Sriparna Bose of Shinjan tried hard to bring out the underlying poetry of Kavi Banamali’s melodious Odia song “Kahin goley Murali phunka” set to raga Mishra Desh but her abhinaya needs more attention. A breath of fresh air in terms of composition, text, music and ecru costume to the Odissi scenario was brought by the talented Phagre sisters, Kalyani and Vaidehi, disciples of their aunt Bindu Juneja from Bhopal in their well coordinated duet. The accompanying music by Professor Meera Rao and the slokas were from the Rig and Atharva Veda and embraced the “Dwaita-Adwaita” concept to express the higher wisdom of the mind. The long philosophical piece echoing “mangalam sumagalam” choreographed by Juneja was dignified and the dancers did full justice to it. ‘Shiva tandava stotram’ in praise of Lord Shiva expressed the metaphysical profundities of the lyrical sensuousness of Odissi and the competent presentation unravelled the myths and legends of the Jagannath (addressed as “Daru Brahma”) cult. Freezes adorned with sculpturesque poses especially the tribhangi were a visual pleasure. The presentation concluded in the Vaishnavite tone with a Surdas composition.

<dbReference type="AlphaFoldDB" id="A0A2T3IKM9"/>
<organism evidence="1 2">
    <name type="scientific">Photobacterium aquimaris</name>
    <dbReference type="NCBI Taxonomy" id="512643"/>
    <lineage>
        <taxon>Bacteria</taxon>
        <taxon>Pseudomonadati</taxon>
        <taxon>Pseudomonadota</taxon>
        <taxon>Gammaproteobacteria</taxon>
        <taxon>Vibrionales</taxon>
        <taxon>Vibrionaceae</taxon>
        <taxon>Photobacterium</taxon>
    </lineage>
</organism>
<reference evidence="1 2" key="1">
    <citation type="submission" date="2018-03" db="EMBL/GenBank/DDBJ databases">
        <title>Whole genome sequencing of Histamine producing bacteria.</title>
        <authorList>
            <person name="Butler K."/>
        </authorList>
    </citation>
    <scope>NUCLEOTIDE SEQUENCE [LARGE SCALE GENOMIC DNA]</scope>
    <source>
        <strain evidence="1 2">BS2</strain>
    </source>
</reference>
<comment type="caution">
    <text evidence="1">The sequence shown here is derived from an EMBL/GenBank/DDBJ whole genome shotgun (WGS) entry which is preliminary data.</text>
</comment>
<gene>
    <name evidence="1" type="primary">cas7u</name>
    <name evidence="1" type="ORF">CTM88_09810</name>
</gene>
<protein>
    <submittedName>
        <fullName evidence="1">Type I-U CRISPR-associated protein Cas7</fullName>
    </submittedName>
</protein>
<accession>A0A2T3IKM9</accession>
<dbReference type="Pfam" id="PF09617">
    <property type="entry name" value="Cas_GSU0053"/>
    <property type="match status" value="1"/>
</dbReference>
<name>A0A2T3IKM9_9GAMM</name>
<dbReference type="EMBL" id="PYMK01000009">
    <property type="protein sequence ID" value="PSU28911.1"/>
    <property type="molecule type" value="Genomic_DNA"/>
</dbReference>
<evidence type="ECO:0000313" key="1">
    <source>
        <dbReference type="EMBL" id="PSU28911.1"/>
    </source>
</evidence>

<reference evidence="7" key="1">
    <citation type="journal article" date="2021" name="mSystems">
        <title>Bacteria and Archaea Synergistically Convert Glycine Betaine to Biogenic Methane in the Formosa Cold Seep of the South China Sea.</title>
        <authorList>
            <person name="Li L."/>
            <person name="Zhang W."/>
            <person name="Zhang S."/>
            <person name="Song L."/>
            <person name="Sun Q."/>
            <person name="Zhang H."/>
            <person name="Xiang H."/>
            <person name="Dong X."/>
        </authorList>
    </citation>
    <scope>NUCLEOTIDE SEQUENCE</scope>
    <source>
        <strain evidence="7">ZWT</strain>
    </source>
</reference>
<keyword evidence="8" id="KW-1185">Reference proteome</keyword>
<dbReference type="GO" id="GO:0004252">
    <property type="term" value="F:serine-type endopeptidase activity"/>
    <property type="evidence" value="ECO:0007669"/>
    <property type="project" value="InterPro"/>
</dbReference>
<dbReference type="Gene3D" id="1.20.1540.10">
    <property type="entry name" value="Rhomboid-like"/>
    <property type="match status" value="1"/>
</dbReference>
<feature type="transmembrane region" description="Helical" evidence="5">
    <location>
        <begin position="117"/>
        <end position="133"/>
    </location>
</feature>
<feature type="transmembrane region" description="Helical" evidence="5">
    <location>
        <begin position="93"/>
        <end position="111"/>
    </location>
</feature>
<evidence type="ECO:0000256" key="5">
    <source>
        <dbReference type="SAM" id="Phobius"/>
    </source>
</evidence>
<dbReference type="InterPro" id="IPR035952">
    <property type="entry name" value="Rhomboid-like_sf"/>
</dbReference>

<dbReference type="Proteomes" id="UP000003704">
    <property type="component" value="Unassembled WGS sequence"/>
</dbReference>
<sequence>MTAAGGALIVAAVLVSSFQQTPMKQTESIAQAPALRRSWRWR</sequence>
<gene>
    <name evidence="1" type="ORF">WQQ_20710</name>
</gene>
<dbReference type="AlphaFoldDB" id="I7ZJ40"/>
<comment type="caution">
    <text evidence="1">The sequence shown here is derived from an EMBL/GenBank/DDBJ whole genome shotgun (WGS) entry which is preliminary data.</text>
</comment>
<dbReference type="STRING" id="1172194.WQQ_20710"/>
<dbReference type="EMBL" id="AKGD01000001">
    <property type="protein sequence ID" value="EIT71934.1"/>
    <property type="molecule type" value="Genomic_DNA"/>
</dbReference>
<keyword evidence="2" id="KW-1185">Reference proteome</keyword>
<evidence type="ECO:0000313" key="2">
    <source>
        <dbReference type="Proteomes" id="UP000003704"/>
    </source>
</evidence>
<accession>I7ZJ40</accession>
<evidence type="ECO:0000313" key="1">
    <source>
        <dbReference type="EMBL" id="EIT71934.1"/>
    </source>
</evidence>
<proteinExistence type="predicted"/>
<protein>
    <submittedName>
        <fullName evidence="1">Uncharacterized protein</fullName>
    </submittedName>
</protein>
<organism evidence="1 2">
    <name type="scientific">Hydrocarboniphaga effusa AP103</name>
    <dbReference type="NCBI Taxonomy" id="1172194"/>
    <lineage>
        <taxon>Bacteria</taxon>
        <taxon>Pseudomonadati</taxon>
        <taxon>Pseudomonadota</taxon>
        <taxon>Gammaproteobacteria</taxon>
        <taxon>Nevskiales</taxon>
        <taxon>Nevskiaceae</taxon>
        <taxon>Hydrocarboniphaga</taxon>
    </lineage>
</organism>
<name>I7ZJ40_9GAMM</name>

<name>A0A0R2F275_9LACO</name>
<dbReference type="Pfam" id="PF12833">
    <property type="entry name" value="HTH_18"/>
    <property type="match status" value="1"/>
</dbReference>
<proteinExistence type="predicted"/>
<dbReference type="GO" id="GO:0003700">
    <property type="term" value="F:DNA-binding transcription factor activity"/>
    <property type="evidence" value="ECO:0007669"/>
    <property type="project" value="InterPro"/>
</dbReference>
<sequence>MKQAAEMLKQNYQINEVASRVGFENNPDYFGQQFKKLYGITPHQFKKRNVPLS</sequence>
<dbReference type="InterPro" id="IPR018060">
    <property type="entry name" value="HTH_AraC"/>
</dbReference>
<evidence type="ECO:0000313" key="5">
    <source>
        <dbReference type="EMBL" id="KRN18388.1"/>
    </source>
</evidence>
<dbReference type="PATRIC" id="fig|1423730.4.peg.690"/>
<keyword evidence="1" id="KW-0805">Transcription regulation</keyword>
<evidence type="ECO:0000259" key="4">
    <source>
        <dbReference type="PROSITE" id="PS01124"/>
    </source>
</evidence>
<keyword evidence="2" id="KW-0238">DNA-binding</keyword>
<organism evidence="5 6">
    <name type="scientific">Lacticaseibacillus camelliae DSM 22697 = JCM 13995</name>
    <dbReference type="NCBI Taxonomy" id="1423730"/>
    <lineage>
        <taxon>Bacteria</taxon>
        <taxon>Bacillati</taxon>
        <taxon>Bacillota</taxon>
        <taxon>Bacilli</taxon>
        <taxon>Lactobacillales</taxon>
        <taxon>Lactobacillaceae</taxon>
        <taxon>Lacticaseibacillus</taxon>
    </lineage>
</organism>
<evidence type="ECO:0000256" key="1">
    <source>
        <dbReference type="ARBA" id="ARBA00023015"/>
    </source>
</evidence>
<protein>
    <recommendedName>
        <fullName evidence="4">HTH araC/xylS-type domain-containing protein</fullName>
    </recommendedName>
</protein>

Batu composed for the first time in tala triputa by none other than Guru Kumkum Mohanty was presented by her group but the performance was amateurish. Muralidhar Swain was on the mardal, Agnimitra Behera on the violin and rhythm was composed by Sachidananda Das. The popular Odia abhinaya “Ki shobha go kunje” set to Pandit Bhubaneswar Misra’s music with rhythm composition by Sachidananda Das did not rise above mediocrity.